A 17th-century Iranian copy of the Zoroastrian manual for the Yasna ritual.
What is the Yasna sādah?
The Yasna sādah, or ‘pure’ Yasna (the simple text of the Yasna ritual without any commentary) is made up of seventy-two chapters composed at different times and by different authors. They include the five sections consisting of seventeen hymns which are believed to have been composed by Zoroaster himself. The daily Yasna ceremony is the most important of all the Zoroastrian rituals, and priests today are still required to learn and recite it by heart.
The Yasna sādah is composed in Avestan (an ancient Iranian language) and is written in an alphabet created toward the end of the Sasanian dynasty in Iran (c. 224–651 CE) especially for the purpose of recording the Avesta or Zoroastrian sacred literature exactly as it was recited.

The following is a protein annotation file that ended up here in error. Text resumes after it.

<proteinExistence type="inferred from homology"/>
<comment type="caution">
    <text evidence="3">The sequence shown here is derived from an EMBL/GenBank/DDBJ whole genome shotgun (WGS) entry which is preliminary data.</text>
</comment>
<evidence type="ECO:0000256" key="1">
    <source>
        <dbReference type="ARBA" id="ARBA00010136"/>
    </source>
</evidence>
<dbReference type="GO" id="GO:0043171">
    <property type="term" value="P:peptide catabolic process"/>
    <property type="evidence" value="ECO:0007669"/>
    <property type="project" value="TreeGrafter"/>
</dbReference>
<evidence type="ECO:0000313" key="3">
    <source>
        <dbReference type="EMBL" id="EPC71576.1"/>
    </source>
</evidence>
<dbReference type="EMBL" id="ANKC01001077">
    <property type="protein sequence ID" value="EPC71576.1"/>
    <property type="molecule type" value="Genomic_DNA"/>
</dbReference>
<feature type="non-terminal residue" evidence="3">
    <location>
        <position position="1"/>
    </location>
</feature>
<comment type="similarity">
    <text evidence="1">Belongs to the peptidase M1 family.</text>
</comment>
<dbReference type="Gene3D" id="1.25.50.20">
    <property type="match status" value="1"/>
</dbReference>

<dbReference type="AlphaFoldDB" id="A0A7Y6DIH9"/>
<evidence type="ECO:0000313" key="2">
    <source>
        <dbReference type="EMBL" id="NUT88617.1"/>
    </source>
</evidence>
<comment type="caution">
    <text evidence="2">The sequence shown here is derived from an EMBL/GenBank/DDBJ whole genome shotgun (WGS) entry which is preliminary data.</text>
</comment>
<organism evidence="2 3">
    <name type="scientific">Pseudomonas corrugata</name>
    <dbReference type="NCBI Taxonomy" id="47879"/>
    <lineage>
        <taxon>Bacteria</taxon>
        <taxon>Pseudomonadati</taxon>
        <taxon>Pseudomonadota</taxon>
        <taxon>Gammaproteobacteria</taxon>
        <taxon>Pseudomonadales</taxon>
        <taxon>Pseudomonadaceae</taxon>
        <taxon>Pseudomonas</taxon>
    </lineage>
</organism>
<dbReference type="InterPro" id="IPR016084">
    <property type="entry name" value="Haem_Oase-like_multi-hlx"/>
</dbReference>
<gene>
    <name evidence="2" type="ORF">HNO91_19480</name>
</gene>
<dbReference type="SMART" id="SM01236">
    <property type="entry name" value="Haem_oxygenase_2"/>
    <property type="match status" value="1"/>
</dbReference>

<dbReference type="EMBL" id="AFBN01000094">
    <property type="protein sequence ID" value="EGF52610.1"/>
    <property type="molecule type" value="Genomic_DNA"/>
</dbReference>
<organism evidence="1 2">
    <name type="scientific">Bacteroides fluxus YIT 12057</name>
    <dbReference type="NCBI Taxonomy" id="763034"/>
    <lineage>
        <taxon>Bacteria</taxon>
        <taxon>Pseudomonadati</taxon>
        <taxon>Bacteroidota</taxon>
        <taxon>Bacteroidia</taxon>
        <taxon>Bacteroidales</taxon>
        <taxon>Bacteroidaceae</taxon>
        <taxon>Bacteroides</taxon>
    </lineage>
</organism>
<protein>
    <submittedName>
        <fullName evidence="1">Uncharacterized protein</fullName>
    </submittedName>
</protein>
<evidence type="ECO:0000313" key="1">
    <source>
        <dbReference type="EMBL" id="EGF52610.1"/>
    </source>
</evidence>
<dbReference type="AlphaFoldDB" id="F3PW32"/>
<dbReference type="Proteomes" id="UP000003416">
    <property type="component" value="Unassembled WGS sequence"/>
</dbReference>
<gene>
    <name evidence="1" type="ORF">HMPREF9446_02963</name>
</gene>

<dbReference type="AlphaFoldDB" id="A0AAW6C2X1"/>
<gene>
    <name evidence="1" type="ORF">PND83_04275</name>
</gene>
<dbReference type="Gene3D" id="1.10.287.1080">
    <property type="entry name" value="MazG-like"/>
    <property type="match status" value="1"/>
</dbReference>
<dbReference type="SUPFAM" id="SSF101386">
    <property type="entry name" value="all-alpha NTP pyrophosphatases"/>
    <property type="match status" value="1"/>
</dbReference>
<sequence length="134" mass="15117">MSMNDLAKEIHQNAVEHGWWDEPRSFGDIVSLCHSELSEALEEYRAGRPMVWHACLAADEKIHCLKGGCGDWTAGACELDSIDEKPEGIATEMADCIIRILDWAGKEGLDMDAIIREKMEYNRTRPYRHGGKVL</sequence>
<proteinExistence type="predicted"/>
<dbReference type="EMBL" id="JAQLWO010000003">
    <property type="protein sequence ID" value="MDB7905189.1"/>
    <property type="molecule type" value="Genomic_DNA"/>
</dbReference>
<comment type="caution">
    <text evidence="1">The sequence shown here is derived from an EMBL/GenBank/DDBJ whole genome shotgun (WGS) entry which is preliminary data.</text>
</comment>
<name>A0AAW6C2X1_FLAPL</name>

On the creation of the universe
Folios 96–97, on view here, contain the end of Yasna 43 and the beginning of Yasna 44. Arguably one of the most poetic sections of the whole Avesta or Zoroastrian sacred literature, this passage consists of rhetorical questions posed to the supreme god Ahura Mazda about the creation of the universe, such as who established the path of the sun and the stars, who made the moon wax and wane, and who holds the earth down below and prevents the clouds from falling down? The implied answer, of course, is that Ahura Mazda has created all this.
Why is this manuscript important?
It is the earliest Zoroastrian manuscript to have been brought to the west. It was acquired by the politician and art collector Thomas Howard, 2nd Earl of Arundel (1586–1646), possibly from India via his friend Sir Thomas Roe, ambassador to the Mughal court (1615–19). Roe had been a personal friend of the lexicographer Jamal al-Din Inju, whose Zoroastrian assistant, Ardashir Nushirvan, had been invited from Iran by the Mughal emperor Akbar; it is possible that he brought the manuscript with him from Iran to India.